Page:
Hear Our Latest Aquacasts
The sharp-tailed surgeonfish.
Surgeonfish are colorful members of coral reef communities throughout the tropical Pacific Ocean, popular with divers and aquarists. Their brilliant colors are a warning to potential predators of their sharp defenses.
What purpose does a school serve?
As kids head back to classes this September, they aren't the only ones in school. Most species of fish form large aggregations called "schools" as well. The reasons why range from safety in numbers to finding food more easily to saving energy while swimming.
Eggs-cellent adaptations protect cliff-dwelling seabird eggs
Seabirds nest in remote rookeries, often on high cliffs. Their eggs are adapted to survive the sometimes harsh, highly vertical environment where the birds nest.
Sharks have the same five senses as humans – plus one more!
Check out our "kid friendly" podcast that's all about sharks! This exclusive podcast includes terms that people of all ages can understand. You'll learn how sharks use their senses of hearing, smell, touch, taste, and sight. They also have a sixth sense, the ability to sense electricity.
Adapting to long summer days at high latitudes.
During the summer months above the Arctic Circle, the sun may stay above the horizon for up to weeks or months. Wildlife at these latitudes adapt to the absence of night.
The diminutive fish returns to the beaches of Southern California
Each year grunion return to the sandy beaches of Southern California to lay their eggs. This unusual spectacle is readily observable during a walk on the beach, provided you’re willing to stay up late enough.
Breeding marine animals in the Aquarium of the Pacific
Aquarists at the Aquarium of the Pacific have achieved remarkable success in breeding marine organisms. This often involves interesting challenges that result from the unusual ways in which ocean-dwelling animals breed.
The remarkable adaptations of deep-diving seals
Seals have remarkable adaptations for surviving the cold, pressure, and darkness of deep water.
The story of Clipperton Island
Clipperton Island is the easternmost coral atoll in the Pacific Ocean. This remote island enjoys a colorful history. Its isolation is not enough to protect its pristine reefs and unique wildlife from human impacts.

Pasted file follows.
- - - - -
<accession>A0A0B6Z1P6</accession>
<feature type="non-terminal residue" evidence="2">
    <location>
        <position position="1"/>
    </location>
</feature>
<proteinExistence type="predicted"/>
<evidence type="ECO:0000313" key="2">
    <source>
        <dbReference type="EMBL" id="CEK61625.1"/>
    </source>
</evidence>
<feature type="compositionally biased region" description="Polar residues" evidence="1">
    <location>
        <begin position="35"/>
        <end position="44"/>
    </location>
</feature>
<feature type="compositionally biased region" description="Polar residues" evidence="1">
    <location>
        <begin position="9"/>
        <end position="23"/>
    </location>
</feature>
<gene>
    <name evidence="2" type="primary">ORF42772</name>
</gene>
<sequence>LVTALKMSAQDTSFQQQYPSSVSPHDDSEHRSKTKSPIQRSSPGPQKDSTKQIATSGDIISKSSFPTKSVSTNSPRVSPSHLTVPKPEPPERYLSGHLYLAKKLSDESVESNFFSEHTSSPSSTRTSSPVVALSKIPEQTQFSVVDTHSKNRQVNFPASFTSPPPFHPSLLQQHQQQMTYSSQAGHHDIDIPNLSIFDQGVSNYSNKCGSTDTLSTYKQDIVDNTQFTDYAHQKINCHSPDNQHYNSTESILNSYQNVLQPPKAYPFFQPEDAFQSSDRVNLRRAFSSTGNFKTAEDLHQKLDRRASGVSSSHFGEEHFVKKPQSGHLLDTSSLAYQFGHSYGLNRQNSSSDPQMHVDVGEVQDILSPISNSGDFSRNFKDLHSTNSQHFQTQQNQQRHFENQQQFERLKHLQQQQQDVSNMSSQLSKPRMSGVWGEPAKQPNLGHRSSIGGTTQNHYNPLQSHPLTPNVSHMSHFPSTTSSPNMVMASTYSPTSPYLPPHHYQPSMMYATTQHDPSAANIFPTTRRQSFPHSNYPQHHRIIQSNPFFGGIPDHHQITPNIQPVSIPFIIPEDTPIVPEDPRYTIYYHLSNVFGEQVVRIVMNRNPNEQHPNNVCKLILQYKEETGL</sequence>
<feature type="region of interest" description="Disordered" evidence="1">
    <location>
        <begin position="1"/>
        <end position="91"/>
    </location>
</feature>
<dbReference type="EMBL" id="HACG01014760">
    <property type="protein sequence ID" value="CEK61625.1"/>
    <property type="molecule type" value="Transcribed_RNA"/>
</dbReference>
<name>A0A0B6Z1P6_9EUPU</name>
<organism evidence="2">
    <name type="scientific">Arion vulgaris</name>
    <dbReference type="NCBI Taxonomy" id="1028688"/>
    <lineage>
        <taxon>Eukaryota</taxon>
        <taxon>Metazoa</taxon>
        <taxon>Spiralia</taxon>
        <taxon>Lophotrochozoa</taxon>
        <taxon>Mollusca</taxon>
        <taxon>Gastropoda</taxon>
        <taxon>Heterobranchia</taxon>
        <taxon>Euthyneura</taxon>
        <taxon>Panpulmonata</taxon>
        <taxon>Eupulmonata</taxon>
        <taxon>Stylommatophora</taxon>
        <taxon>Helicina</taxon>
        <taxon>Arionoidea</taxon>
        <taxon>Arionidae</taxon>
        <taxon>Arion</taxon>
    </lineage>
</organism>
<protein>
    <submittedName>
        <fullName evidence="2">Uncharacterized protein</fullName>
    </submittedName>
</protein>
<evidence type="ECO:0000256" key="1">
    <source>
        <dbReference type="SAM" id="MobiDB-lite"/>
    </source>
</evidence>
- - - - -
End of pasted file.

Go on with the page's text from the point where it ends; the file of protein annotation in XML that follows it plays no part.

Cyanide fishing and the marine fish trade
The demand for live fish for both the marine aquarium and seafood trade spurs the use of destructive collecting techniques, including cyanide fishing. Cyanide is a toxic chemical used to stun the fish, allowing them to be gathered by hand. Many fish suffer lasting injury and experience early mortality. The fishermen frequently cause physical damage to reefs during collecting as well, destroying branching corals while getting at small fish in crevices.
Rediscovering Kalabeck’s monitor
Monitors are intelligent carnivorous lizards that include the Komodo dragon, the largest lizard in the world. A species of monitor known as “Kalabeck’s monitor” was rediscovered in the 1990s after it had been re-identified as a distinct species. Baxter the monitor at the Aquarium is an example of this species.
An inoffensive shark with a fearsome visage
The menacing-looking sand tiger shark is unfairly labeled as a man-eater. The species is vulnerable across much of its range due to bycatch and recreational fishing. In Australia, efforts to restore the sharks’ population include endangered species listing, recovery planning, and captive breeding.
Abundant sea life that thrives along the coast of Baja California is represented in our Gulf of California exhibit
The Cabo Pulmo reefs along Baja California support marine life ranging from strikingly colorful fish to playful seal lions, but these reefs have been endangered by a variety of sources. Due to this threat, the Mexican government has made it a national marine park. See some of the animals native to Cabo Pulmo represented at the Aquarium.
The Diverse Ecosystem That Needs Saving
Coral reefs can be found all over the world, and are as old as they are diverse. Although they've survived millions of years, human impact threatens the longevity of coral reefs and the organisms that inhabit them.